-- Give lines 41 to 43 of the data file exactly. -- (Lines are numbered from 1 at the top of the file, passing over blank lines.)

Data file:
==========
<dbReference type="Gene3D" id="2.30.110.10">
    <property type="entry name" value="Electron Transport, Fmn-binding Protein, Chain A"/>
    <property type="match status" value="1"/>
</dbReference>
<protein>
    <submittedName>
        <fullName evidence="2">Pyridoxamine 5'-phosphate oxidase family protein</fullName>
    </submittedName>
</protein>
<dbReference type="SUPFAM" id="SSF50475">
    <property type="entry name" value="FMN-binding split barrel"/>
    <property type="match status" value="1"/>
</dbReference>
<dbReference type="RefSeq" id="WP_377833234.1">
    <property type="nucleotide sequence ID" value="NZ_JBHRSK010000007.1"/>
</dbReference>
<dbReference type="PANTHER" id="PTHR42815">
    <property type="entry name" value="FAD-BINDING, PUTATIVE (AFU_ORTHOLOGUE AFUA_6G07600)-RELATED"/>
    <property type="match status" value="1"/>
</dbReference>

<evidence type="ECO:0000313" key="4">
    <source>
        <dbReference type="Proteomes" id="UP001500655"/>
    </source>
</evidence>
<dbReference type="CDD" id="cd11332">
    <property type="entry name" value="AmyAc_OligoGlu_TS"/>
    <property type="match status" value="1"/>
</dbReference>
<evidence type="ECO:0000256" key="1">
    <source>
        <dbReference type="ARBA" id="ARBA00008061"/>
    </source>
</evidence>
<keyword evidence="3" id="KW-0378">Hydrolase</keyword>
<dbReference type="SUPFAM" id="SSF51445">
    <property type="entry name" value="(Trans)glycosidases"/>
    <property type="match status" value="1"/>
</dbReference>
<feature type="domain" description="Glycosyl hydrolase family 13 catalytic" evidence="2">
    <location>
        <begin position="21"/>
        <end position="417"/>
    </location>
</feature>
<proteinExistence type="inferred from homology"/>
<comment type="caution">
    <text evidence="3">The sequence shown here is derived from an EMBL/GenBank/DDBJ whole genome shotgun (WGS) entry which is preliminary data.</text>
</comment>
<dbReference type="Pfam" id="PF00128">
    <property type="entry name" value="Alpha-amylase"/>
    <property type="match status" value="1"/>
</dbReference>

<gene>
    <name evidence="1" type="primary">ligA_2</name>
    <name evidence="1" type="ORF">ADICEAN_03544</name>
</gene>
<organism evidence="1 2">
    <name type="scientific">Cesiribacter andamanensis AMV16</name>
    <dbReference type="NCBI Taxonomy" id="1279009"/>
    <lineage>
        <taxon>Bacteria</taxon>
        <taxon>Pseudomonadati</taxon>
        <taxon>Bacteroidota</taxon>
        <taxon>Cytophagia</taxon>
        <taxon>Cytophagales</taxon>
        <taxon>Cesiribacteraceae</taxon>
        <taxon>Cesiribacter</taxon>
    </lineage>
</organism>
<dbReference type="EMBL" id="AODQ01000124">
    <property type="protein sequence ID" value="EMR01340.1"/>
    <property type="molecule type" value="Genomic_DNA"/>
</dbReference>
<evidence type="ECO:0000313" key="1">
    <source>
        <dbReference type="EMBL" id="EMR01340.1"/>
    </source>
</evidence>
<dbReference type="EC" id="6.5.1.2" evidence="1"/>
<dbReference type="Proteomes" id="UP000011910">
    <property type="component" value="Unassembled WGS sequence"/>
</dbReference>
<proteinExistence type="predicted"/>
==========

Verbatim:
    <location>
        <begin position="21"/>
        <end position="417"/>